But isn't the intensity given by \Psi \Psi^*? This gives an intensity equal to 1/r^2 for the wave described by a complex exponential function but an intensity equal to 1/r^2 cos^2(k r - w t) for the other one.
Okay, so if they both had time dependence -i \omega t so that
\Psi = \frac{1}{r} e^{i ( k r - \omega t)}
and
\Psi = \frac{1}{r} \cos( k r - \omega t)},
but they still don't have the same intensity, since the intensity of the second one is an oscillating function of r and t...
Hey!
Im quite confused about spherical waves. I mean, I understand that a spherical wave can be described by
\Psi = \frac{1}{r} e^{i r},
because the intensity of such a wave decreases as 1/r^2. The intensity of such a wave is given by I = 1/r^2 which makes sense to me. But a...
Find the energy carried by one photon and multiply by Avogadro's number.
In terms of frequency the energy carried by a photon is:
E=h \nu
Where h is Planck's constant and \nu is the frequency. So you have to express the frequency through the wavelength.
Hey... I think you should subtract the kinetic energy gained by M1 as well. It does indeed have a kinetic energy when M3 has fallen a distance of 2.5m... Sorry, I forgot about this :-)
The equation you wrote comes from:
\frac{1}{2}m v^2 = m g h
This equation represents the fact that potential energy (right hand side) is converted to kinetic energy (left hand side) on falling a distance h through the gravitational field. Cancelling m on both sides and multiplying by 2...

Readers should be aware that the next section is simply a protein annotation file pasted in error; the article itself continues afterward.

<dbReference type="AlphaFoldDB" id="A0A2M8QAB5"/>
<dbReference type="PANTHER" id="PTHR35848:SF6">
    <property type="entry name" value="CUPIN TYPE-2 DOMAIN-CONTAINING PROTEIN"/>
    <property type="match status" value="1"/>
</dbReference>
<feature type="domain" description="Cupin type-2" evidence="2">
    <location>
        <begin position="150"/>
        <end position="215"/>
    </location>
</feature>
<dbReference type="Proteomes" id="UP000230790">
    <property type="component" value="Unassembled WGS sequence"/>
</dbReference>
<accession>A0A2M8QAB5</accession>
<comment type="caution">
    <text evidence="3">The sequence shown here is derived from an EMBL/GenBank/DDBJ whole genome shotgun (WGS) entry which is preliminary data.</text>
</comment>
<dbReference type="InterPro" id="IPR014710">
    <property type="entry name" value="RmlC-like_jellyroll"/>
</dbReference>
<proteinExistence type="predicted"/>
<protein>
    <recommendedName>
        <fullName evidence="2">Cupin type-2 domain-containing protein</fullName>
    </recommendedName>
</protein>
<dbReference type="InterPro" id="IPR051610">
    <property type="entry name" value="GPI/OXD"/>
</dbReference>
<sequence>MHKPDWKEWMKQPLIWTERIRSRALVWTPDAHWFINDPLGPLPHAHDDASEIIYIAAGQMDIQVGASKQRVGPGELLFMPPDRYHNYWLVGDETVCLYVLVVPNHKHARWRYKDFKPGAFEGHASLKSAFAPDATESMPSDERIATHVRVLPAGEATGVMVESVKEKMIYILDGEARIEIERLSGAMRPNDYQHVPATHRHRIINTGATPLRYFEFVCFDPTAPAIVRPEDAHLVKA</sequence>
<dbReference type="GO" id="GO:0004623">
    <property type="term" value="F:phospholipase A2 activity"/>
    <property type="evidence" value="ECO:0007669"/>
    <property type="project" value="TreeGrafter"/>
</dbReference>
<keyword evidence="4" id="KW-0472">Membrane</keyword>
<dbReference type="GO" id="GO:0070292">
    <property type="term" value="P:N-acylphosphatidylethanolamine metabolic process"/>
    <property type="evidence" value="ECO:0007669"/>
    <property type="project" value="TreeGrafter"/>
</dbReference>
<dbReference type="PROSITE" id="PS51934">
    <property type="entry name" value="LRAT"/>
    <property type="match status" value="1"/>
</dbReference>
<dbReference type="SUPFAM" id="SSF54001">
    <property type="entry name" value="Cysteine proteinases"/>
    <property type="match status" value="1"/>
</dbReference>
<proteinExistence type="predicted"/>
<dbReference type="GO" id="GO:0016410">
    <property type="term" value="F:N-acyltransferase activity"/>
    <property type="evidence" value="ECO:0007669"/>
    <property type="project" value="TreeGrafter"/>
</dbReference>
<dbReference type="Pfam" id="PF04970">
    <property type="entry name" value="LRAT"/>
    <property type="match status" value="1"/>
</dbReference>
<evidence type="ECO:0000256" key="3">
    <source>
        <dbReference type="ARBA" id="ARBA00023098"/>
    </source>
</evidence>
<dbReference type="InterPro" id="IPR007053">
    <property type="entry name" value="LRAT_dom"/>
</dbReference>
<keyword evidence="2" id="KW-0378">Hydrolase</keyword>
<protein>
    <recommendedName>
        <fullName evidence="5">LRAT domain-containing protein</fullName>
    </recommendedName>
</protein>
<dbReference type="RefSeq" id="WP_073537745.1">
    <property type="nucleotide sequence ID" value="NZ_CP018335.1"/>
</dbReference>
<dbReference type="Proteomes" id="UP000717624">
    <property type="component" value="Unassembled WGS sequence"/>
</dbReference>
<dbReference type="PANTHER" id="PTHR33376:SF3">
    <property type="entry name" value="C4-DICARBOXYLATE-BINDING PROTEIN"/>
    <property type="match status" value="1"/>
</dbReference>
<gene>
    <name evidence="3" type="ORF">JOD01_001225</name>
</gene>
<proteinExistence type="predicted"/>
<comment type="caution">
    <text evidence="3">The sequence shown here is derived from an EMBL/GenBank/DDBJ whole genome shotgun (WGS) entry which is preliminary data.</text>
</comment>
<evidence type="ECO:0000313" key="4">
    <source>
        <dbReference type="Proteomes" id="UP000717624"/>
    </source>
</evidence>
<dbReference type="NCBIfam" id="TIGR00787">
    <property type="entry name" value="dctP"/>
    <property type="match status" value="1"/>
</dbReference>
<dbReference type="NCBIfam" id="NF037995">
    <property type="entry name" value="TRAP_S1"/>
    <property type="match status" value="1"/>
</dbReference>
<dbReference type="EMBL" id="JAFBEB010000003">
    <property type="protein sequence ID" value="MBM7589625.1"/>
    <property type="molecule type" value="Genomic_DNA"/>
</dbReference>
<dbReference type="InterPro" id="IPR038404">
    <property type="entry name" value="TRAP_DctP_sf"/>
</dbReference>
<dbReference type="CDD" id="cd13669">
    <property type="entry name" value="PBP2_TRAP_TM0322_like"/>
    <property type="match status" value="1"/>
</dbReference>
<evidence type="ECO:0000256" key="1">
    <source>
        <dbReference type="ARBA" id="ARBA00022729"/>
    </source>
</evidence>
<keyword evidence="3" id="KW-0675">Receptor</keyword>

The concept would be the same even if the horizontal surface was not frictionless. Then you would just subtract the energy delivered to the surface due to friction as well, and this energy would be the the frictional force times the distance traveled (2.5m).
Just write the complete equation:
\frac{1}{2}M_3 v^2 = M_3 g \Delta h - \frac{1}{2}M_2 v^2 - M_1 g \Delta h
Where the term om the left is the kinetic energy of M3 (the one you want to calculate), the first term on the right is the total energy available (with \Delta h=2.5m, the second...
First of all you should realize that all the masses have the same speed because the wire is unstretchable. Next, try to imagine what happens when the system is released. Because M3 is heavier than M1, and because the horizontal surface is frictionless, M3 will fall.
Now, when I solve problems...
What is the electric field inside a sphere of radius R when the charge density is given by:
\rho=\frac{A}{r}
Where A is a constant, and r is the radius at where the charge density is to be evaluated. By Gauss' law I have calculated the field to be equal to:
E=\frac{A}{2\epsilon_0}
But that...